The eastern subterranean termite causes more than one billion dollars in structural damages and control efforts each year in the United States alone, and their colonies are well established in the northeast. Workers of this species can forage long distances from their home colony, and researchers believe that a series of interconnected colonies can cover several miles of land. Unfortunately, determining how abundant subterranean termites are within a particular area is difficult given their cryptic below-ground habitat. The only time subterranean termites move above ground is when reproductive swarmers (alates) emerge from existing colonies in order to establish new colonies, or when workers infest an above-ground wood source.
Most of the food eaten by these termites consists of twigs, sticks and other forms of cellulose-rich plant matter located below the ground’s surface. In some cases, eastern subterranean termites move above ground to feed on dead trees and logs, but their above ground activity is most notable for occurring within timber-framed structures. Even when subterranean termites move above ground to feed on a home or building’s structural wood, the insects remain almost entirely out of sight. The mud tubes constructed by subterranean termites serve as the most telling sign of a structural infestation, but finding the precise location of all termite-infested areas of a home is also difficult, and in some cases, impossible without partially deconstructing a home.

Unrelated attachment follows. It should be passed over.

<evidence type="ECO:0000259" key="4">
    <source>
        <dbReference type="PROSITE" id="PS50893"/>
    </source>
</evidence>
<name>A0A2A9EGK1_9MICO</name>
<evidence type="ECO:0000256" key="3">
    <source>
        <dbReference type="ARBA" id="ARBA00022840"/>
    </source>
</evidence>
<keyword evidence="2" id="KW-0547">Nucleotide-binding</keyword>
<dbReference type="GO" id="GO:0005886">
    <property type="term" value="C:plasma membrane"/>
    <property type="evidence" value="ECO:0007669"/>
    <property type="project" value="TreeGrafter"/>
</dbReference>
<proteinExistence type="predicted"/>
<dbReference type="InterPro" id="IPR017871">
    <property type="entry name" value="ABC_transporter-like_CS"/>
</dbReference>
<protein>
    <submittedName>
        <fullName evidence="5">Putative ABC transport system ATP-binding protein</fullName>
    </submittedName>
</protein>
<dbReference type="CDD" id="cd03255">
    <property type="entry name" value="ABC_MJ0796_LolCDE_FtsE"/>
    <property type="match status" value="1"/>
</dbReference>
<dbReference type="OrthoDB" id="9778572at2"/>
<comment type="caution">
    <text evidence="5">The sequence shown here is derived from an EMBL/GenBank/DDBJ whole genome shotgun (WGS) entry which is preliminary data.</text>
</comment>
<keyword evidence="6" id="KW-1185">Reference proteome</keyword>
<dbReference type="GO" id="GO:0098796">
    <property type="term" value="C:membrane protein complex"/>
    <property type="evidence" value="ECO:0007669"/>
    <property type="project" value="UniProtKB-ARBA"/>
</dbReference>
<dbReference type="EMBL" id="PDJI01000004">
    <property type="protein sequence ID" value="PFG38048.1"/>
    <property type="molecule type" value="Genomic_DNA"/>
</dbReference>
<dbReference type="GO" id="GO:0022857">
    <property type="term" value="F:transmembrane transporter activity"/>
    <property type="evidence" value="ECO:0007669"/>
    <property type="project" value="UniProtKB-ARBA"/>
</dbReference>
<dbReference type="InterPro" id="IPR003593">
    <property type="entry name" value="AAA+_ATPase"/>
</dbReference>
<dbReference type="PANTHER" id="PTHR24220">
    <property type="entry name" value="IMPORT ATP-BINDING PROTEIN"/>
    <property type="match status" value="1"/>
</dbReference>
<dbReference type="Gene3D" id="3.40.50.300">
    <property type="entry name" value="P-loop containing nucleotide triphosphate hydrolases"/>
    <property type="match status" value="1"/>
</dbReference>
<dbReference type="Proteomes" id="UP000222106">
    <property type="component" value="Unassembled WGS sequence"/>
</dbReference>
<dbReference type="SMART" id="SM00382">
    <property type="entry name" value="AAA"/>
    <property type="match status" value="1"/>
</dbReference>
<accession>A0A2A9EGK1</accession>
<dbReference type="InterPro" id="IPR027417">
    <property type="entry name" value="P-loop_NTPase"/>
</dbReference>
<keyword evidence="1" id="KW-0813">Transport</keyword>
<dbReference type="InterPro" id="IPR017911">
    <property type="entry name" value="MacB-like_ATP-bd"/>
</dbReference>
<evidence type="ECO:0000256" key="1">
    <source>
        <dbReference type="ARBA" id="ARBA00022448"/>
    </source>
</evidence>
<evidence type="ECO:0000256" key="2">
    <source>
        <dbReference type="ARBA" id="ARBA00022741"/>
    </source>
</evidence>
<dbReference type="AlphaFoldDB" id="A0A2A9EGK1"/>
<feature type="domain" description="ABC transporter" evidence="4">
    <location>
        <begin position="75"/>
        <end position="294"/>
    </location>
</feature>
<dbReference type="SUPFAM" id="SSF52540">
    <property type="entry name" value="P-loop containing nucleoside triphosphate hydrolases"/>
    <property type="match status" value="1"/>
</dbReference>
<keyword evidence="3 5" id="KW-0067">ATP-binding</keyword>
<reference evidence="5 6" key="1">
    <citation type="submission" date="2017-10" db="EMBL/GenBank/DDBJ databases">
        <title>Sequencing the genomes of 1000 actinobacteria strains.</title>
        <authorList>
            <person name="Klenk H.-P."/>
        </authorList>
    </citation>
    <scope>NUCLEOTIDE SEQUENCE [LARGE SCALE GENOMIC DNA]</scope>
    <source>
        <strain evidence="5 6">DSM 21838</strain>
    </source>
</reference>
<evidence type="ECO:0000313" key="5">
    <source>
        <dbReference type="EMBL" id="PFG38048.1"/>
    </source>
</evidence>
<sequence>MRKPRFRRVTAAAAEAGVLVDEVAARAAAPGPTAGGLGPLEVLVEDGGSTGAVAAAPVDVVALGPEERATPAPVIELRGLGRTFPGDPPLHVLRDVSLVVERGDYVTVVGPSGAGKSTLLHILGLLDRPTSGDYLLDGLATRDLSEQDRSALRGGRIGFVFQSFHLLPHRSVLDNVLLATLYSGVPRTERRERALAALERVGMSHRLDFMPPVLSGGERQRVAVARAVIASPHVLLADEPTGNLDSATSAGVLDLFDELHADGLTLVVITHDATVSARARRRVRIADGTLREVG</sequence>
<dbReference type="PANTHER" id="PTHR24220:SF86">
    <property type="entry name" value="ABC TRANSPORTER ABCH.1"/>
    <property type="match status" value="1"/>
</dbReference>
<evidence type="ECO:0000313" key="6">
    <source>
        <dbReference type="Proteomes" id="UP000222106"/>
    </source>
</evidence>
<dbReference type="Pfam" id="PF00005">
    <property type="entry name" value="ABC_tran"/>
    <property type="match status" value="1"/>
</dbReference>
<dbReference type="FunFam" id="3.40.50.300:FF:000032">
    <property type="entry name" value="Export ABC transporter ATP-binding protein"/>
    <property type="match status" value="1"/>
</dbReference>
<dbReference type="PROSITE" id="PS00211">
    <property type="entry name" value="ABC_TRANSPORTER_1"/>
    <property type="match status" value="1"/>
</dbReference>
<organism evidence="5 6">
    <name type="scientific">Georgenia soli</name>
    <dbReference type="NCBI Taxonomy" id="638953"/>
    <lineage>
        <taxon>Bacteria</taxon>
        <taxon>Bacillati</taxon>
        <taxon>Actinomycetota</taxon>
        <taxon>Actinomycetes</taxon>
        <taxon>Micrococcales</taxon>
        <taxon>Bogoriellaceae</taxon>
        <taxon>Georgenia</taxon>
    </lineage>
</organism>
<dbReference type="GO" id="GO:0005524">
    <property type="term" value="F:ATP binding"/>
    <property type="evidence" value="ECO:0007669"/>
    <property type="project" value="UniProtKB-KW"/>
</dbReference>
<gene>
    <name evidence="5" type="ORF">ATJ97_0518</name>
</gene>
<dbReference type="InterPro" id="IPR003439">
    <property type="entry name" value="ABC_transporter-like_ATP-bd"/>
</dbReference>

Subterranean termites can find their way into just about any home, as the termites are the only wood-boring insects in the northeast that require nothing more than a single crack the size of 1/32 of an inch in width to squeeze into a home’s mortar or concrete foundation. Such foundation cracks are typically located a few to several inches above the ground surface, and research shows that subterranean termites can build mud tubes at the rate of 2 inches per hour in order to access these cracks. Mud tubes allow termites to retain moisture, as exposure to winds could cause the insects to rapidly dessicate and parish. Mud tubes are often found connecting soil to structural wood within crawl spaces, allowing termites easy access to areas of a home that are difficult, or even impossible to be access by inspectors. Some of these areas include wall voids and wood floors that are covered by tile, vinyl or carpeting. However, subterranean termite infestations can often be pinpointed due to their necessary habit of infesting structural wood that has become saturated with moisture. Therefore, locating plumbing leaks and other areas of a home where moisture retention is detected is usually sufficient for identifying all compromised areas of structural wood. Also, many states require new homes to be built in a manner that allows inspectors convenient access to all nooks and crannies of a house where termite infestations can occur.
Do you worry about subterranean termite infestations in areas of your home that inspectors may have a difficult time accessing?